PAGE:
While reading St. John’s story, I come to learn of the term “Split Feather Syndrome” described in a paper by Carol Locust,” as the damage caused by loss of tribal identity and growing up “different” in an inhospitable world,  also referred to as “Lost Bird.  Lost Bird derives from one of the earliest Indian adoptees, a Lakota infant who survived the 1890 massacre at Wounded Knee. She was found crying (a very weak cry) 4 days after the massacre, under the frozen corpse of her mother!  She was claimed as a war trophy by a general who later adopted her (more of a political gesture it is believed)  and named her Lost Bird, according to her biographer, Renée Sansome Flood in her book titled, “Lost Bird of Wounded Knee”.


This article was simply not enough for me. I needed to know more about this young lady. What became of her after adoption? Did she return to her people? Did she go on to have children? How long did she live? So I googled it.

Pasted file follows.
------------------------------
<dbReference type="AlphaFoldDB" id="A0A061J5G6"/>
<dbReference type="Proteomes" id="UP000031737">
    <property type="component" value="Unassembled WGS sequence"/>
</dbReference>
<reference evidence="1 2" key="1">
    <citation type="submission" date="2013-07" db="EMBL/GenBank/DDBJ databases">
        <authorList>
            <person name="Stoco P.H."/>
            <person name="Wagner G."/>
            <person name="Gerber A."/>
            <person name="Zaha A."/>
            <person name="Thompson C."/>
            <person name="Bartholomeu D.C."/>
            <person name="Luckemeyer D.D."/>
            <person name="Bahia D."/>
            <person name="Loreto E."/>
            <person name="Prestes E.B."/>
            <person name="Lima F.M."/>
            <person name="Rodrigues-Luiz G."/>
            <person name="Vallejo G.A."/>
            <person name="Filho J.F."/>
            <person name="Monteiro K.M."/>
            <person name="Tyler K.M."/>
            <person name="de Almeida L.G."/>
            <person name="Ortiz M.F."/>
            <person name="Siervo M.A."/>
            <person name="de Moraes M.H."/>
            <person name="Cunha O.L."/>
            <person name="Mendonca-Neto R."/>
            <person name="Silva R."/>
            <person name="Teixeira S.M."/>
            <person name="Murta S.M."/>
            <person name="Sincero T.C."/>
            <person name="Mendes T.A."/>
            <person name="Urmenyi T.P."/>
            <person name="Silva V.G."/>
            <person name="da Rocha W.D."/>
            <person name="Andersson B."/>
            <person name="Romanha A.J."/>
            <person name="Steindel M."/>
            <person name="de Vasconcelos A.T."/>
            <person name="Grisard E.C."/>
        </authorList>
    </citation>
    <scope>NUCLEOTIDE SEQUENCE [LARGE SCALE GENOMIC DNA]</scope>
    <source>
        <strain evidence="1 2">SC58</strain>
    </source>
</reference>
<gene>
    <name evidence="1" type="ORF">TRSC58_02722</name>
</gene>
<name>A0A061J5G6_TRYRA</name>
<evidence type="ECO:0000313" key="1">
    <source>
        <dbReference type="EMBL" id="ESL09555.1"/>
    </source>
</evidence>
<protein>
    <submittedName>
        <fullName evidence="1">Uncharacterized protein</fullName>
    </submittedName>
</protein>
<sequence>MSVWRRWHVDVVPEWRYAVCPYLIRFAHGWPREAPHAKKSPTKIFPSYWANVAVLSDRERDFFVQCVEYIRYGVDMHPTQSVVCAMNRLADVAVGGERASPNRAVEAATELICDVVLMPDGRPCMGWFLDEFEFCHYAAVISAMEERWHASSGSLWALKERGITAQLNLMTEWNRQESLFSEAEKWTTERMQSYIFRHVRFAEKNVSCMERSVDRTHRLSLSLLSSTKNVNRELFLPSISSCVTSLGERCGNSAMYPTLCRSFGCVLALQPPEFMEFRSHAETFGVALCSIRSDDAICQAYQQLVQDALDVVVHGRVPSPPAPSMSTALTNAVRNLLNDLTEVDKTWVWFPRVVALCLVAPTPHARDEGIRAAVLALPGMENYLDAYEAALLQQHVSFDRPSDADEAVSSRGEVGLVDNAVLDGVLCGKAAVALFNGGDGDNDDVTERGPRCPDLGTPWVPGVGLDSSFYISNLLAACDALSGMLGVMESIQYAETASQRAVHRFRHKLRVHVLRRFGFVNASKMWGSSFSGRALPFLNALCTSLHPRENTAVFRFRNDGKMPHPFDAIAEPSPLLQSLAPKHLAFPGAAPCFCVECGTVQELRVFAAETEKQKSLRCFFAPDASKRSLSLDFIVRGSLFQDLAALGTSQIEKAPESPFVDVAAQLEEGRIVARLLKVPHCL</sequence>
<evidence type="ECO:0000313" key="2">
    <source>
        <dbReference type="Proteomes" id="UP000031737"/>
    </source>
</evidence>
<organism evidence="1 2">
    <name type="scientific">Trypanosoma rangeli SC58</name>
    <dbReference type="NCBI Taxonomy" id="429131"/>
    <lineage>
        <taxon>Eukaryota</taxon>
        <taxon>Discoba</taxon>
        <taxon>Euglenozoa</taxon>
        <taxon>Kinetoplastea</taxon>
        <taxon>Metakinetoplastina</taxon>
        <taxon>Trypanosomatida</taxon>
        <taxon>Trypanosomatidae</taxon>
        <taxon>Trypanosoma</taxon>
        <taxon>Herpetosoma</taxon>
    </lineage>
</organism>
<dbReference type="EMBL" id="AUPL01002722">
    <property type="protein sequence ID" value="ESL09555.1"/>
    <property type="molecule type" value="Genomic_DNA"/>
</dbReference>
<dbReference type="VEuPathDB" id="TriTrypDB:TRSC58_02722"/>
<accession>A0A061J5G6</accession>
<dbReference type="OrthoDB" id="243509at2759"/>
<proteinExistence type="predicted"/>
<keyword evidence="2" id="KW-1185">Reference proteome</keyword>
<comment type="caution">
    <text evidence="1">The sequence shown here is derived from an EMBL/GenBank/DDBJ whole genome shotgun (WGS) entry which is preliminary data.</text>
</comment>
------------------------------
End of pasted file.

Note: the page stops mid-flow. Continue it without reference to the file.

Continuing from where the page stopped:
The first link I clicked on was from the blog of author, Joan Gage. Her title description is why I chose it, because she added one captivating word, “BETRAYED”.

Lost Bird, Survivor of Wounded Knee, Betrayed By the White Man


Gen. Leonard Colby and infant Lost Bird    Picture above is property of Joan Gage, originally posted at the above link to her article.


Still, after reading her article, I needed more about Lost Bird!  I opted to find a documentary about her and even more so, I need to share it with all of you! Her story is one that the world SHOULD know about.





  • The first step is to start your  family tree. This is where  you will add important information as you go, such as birth dates, death dates, marriages, children born, newspaper clippings and more.  Even if you're adopted, start a tree with what you know, even if that is just your adopted name.  There are other steps to follow that will help fill in this tree. Adoptees will probably end up with 3 or 4 trees, researching possible leads, but this is a good way to keep track of what you have already unfolded.  Consider your family tree, your work space or billboard of information.